With Paris Fashion Week returning to a physical format on July 5-8, designer Vaishali Shadangule is busy putting the finishing touches to her collection that she’s all set to showcase there.
Shadangule has always been vocal about her support for Indian handloom, which is exactly what will be represented in Paris. We ask her what this achievement means in these tough times, and how she sees Indian handloom making a mark on the global stage.
Firsts are always special, but this one’s a double celebration - your first time in Paris, and you being the first Indian woman to showcase your collection. How does it feel?
Thrilling! And a huge responsibility as an Indian showcasing at the ultimate stage of couture in the world. I want to make a point that we are not only an inexpensive manufacturing (or embroidery) market, but are also competing at par with the icons of couture with the superior quality of our fabrics and the skilled craftsmanship that goes into the making of each garment.
Your label is known for supporting Indian fabrics. What can we expect you to bring to the Parisian stage?
That is going to be a surprise. I can tell you that I always have a stock of traditional fabrics in order to keep a steady flow of work for my weavers, but for sure, you’ll get to see a lot of innovation. Haute couture allows you an extra level of creativity and expression and I revel in that.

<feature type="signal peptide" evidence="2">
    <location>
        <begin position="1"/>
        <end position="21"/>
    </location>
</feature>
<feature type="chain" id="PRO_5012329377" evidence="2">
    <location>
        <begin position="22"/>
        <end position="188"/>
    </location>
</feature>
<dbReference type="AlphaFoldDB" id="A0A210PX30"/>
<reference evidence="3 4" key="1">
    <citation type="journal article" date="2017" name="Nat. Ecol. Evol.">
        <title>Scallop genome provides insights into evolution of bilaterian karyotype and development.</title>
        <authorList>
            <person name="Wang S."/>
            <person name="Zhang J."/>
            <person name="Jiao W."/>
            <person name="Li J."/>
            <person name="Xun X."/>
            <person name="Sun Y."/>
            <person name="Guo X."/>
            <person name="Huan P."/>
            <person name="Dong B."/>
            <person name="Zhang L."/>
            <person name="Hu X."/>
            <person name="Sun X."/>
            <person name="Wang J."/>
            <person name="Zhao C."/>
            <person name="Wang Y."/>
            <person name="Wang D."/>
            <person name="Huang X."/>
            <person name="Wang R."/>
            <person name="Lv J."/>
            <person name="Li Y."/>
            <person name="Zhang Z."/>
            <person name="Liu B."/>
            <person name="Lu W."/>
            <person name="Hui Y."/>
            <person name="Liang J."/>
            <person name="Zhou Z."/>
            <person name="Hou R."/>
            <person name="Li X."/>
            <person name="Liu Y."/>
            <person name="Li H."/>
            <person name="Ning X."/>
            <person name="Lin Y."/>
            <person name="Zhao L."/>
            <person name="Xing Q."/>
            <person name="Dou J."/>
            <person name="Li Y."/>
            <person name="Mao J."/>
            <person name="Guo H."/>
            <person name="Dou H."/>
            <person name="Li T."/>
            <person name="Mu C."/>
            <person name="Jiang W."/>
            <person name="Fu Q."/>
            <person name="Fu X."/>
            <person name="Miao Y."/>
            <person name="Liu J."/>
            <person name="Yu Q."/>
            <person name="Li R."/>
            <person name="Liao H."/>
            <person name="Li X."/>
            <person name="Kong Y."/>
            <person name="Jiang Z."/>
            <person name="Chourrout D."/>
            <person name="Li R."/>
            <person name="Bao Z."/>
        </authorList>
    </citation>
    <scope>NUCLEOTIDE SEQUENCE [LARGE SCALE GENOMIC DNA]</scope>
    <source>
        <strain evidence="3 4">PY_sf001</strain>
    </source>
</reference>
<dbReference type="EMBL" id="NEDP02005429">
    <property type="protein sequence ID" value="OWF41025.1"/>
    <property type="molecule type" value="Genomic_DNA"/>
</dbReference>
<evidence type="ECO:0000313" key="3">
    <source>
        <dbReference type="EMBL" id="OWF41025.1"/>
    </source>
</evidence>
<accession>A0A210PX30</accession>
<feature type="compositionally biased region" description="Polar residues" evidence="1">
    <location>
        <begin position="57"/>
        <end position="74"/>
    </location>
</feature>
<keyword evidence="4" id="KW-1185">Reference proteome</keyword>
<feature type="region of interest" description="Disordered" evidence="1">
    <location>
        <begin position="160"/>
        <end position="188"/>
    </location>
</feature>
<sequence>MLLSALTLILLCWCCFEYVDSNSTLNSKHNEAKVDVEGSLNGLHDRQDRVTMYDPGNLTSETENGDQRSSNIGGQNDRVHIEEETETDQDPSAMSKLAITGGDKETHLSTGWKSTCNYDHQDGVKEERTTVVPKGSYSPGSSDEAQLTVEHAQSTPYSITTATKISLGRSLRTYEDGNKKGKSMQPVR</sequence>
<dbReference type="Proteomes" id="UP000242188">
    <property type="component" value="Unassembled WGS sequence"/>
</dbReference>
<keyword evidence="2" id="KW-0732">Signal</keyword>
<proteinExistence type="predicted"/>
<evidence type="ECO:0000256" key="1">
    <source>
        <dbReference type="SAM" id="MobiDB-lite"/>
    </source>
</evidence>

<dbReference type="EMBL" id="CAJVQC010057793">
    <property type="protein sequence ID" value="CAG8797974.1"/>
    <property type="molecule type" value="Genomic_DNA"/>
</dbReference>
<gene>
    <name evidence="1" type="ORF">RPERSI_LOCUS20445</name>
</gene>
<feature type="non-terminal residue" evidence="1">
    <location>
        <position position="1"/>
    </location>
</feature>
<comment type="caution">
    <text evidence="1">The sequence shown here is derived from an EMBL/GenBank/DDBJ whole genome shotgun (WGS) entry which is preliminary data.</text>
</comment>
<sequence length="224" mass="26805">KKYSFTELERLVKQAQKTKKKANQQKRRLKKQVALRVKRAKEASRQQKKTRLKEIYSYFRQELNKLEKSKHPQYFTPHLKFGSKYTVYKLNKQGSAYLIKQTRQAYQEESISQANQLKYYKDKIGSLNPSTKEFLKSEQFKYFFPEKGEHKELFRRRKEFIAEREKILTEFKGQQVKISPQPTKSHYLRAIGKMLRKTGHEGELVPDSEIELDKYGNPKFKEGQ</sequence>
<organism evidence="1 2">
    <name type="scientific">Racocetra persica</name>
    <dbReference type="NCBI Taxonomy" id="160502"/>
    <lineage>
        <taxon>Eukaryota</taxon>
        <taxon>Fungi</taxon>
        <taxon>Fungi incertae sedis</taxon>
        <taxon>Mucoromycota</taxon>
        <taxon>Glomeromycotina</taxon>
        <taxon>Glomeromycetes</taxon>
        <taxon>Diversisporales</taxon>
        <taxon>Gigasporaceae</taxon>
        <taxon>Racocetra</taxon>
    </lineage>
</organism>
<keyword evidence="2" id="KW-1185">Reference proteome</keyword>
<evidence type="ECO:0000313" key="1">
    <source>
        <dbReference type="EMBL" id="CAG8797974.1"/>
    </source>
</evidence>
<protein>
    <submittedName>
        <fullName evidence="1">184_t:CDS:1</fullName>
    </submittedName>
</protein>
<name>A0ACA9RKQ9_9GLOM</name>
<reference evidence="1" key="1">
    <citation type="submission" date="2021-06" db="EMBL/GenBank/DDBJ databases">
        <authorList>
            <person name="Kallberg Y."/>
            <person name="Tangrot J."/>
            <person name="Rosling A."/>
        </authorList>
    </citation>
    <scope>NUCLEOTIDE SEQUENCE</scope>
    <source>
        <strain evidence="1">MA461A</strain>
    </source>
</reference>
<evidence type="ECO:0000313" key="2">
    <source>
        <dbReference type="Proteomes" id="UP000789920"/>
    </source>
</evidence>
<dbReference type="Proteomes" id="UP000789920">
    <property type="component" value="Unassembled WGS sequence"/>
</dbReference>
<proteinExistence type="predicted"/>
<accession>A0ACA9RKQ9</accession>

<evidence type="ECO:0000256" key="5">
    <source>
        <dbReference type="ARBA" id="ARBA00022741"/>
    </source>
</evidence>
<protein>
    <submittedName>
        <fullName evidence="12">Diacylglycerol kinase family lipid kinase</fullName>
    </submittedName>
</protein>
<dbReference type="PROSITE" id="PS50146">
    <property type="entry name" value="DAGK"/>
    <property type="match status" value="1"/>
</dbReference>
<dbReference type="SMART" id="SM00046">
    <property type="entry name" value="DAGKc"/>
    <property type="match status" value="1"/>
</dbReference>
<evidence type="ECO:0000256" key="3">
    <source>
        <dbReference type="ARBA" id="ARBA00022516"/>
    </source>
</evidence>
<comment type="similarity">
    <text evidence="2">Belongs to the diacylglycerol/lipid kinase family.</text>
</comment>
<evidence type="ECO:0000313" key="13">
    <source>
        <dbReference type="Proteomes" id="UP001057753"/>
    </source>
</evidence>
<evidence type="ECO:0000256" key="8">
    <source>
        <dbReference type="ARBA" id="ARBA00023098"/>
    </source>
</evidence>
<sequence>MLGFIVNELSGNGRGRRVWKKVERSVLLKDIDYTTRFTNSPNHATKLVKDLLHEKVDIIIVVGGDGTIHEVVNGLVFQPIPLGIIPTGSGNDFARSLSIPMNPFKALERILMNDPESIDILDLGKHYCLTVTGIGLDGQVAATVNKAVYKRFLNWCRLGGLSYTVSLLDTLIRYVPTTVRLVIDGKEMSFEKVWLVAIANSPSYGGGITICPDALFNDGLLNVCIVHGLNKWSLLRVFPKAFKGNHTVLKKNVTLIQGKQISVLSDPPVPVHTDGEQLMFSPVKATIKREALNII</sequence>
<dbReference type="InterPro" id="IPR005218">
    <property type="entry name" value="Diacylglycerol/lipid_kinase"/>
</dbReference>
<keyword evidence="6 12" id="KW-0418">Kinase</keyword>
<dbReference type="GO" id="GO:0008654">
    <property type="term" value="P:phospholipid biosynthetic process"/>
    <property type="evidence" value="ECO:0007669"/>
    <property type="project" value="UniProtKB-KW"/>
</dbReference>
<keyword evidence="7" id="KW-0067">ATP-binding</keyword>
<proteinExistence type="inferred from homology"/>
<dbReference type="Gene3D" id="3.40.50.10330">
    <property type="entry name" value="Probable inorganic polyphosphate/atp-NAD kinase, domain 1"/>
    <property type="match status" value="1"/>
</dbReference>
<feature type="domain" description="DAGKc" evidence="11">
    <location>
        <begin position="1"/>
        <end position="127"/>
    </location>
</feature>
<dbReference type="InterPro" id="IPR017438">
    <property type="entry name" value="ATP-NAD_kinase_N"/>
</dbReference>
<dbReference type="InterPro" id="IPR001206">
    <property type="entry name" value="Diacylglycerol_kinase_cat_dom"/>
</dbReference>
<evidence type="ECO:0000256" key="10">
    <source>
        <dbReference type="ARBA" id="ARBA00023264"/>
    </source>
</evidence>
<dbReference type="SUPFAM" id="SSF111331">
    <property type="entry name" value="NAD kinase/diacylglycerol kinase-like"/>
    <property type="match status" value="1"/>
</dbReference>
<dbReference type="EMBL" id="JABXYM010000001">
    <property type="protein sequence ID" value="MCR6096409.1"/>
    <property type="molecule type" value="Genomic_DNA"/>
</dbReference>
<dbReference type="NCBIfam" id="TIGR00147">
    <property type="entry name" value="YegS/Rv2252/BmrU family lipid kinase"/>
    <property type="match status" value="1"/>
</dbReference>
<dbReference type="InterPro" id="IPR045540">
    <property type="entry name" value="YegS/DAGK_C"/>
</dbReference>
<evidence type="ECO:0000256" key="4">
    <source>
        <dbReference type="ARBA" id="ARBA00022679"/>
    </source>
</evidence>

The international stage is not new for you. Is this excitement still the same as the first time?
Each one has been a great milestone for me, and each time I have attained a different level of experience and maturity. But this one is a bit like being selected for the Olympics. It’s the ultimate level! The journey has been long and hard, and it has taken me two decades to get there. We celebrate the 20th year of my brand this July.
How different or how similar are international shows from our Indian shows in terms of design or style?
International shows, or at least the ones in Milan, and New York, expect a different degree of design. Global audiences look for creativity in the silhouettes as much as in the details of the designs and choice of fabrics. The experience of having shown my stuff in these two cities has helped me experiment with new techniques of draping and cording, which I am planning to push even more with my couture collection.
What have been the inspirations for your collections?
My very first inspirations have been Indian hand weaves. I have been fascinated with them since I was a kid. The richness and intricacy of the many diverse handloom techniques have always intrigued and enthralled me. The other inspiration is Nature and her energy, her varied cycles, her colours and her textures. It is, indeed, an inspiring muse.
Your designs are known as wearable designs. Couture show collections are sometimes termed as not for regular people. How true is it?
I call my designs ‘wearable art’. Fashion shows are used to communicate a content or a story, thus they need to be a little bit more expressive than normal garments, especially in couture. An outfit can always be broken up in two or three pieces that can be matched easily with a pair of normal pants or a white shirt.
Your advice to young designers?
Go for it. Anything is possible when you put all your passion into it. But also, be sensible to the environment, to the social impact you create, and to the overall structure of the ecosystem you want to be part of.